An Interview with Brad Borgman

I recently had the opportunity to talk with Brad Borgman, an engineering consultant and director of project engineering for the TWT Group. Brad has over twenty years of experience in the entertainment industry and has worked on a variety of projects for parks around the globe.

I’d like to thank Brad for taking the time to answer our questions about themed ride design!

I had to smile when I saw your website’s name: Coaster101. When a ride shuts down for whatever reason, a variety of messages are immediately communicated between Operations Staff, Maintenance & Tech Support, etc. This used to be done via Motorola Radio contact and sometimes the guests would ‘overhear’ the details of a broken ride. It was common practice to use a code number 101 rather than announce “the ride is down” to everyone within earshot. Nowadays, radios are being replaced with headsets and texting to blackberrys, so it’s no longer as critical. I’m sure the vast majority of your audience is more familiar with the academic definition of 101, so this is not meant to be viewed as critical in any way. I just enjoyed the coincidence.

That’s great information! I’m sure the vast majority of our readers have no clue about the dual definition. First of all, could you tell us a little bit about yourself and how you got involved in the industry?
I was a ‘Ride Engineer’ with Imagineering from 1988-1995. Ride Consultant starting in 1995, and currently a Director with

What companies have you worked for and what projects have you been involved with?
Disney Imagineering: Indiana Jones Ride, Animal Kingdom, EuroDisney (Paris Disneyland), Walt Disney World, MGM Studio Tour, D/L, etc
Universal: Spiderman, Jurassic Park, Men In Black, Back to the Future, Universal Studios Japan (USJ), Universal’s Island of Adventure (UIOA), Universal Studios Florida (USF), Universal Studios Singapore (USS).

Looks like you’ve had the opportunity to collaborate on some of the best rides in the world. Once a project is conceptualized, where do you go from there?
Performance requirements, THRC (theoretical hourly ride capacity), number of vehicles, track length, ride duration, load zones, track switch requirements, maintenance bay storage, preliminary facility interface, etc. Defining these values allows higher accuracy for budgeting and scheduling, then a bid package can be distributed to those vendors with specific expertise in design &/or manufacturing.

Could you further explain to our readers a few of the requirements you mentioned, such as track switches and preliminary facility interface?
Almost all roller coasters require track switches to direct a vehicle from one set of pipe rails to another. The most common need for a switch is to guide a vehicle into a maintenance bay and off the main track. This allows technicians to make repairs without shutting down the entire track. Some rides may have several track switches.

If you want more guests per hour (shorter wait in line), one solution is to have dual load zones. Dual load zones require more track switches in order to direct traffic Left/Right and then back onto the main track again. These switches have to respond extemely fast in order to open/close before the next vehicle can enter.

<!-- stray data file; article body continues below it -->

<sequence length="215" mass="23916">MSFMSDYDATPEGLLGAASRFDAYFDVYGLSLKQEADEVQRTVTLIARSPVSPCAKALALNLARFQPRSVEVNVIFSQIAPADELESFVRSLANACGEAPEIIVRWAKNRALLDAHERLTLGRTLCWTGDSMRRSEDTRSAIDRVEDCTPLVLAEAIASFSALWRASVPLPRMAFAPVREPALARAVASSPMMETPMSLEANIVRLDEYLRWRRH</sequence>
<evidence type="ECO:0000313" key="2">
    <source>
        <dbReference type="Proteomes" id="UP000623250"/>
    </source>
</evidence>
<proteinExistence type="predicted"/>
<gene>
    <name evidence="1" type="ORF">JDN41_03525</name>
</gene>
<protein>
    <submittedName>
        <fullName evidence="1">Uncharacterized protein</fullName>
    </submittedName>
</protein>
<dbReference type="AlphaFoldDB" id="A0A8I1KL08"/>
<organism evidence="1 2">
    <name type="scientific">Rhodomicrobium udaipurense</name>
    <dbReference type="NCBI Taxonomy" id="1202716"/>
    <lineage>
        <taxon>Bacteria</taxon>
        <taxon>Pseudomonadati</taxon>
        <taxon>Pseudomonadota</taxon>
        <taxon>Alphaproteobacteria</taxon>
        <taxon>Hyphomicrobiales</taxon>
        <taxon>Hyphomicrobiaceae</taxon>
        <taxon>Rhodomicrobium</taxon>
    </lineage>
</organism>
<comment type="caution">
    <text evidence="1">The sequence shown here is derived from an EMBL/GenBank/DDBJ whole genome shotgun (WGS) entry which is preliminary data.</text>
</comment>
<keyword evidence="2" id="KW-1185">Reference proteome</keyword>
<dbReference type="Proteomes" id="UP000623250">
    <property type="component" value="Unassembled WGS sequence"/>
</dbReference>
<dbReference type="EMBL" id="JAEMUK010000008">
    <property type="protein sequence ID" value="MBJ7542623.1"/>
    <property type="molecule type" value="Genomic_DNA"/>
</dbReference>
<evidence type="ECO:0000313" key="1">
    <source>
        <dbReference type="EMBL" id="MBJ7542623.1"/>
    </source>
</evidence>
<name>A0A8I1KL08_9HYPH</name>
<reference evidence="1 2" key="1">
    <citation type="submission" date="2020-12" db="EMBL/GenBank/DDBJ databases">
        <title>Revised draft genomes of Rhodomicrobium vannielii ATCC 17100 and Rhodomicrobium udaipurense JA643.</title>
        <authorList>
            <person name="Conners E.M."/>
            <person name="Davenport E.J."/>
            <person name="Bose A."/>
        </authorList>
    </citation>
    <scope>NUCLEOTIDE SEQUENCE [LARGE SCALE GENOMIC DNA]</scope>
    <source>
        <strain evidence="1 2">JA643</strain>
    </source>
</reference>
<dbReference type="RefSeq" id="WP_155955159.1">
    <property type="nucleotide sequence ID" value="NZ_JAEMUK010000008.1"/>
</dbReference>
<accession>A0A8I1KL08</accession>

During the initial design phase, decisions must occur: the maintenance bay location & how many vehicles must be stored there. The quantity of switches, length of track, load/unload zone layout must be communicated via Preliminary Facility Interface documents so that the Facility Engineers can start designing the building.

Steve Alcorn has done an excellent job explaining the entire process in an easy to understand book: Theme Park Design available on I highly recommend it, since he has a great sense of humor and makes it fun to read without any technical formulas.

I’ve read Steve’s book (and interviewed him) and also found it highly entertaining and informative. Could you tell us a little more about the TWT group and what they do?

The TWT Group is one of the world’s most unique design and engineering service firms, offering a broad range of technical management and consulting services for industry projects spanning themed entertainment, space tourism, prototype vehicles, and modern art engineering. For additional details, see:

What’s the single most important thing you learned in school that applies directly to your job?
Physics. But now it’s like getting paid to do your math homework.

That makes sense as physics seems to be the basis for many other engineering-related courses. Quick story: I was at Universal’s Island of Adventure a few weeks ago. We were walking in the express queue for the Amazing Adventures of Spiderman looking at all of the detailed theming when something caught my eye, a plaque labeled “Employee Roster” hanging on the wall. I quickly scanned the list and two names caught my eye: Brad Borgman and Phil Bloom (an earlier interviewee). I thought that was pretty cool!

I have to confess, I never knew it was there!  Thanks so much for sending the photo.

No problem Brad, and thanks again to you for taking the time to enlighten us about themed ride design and development.

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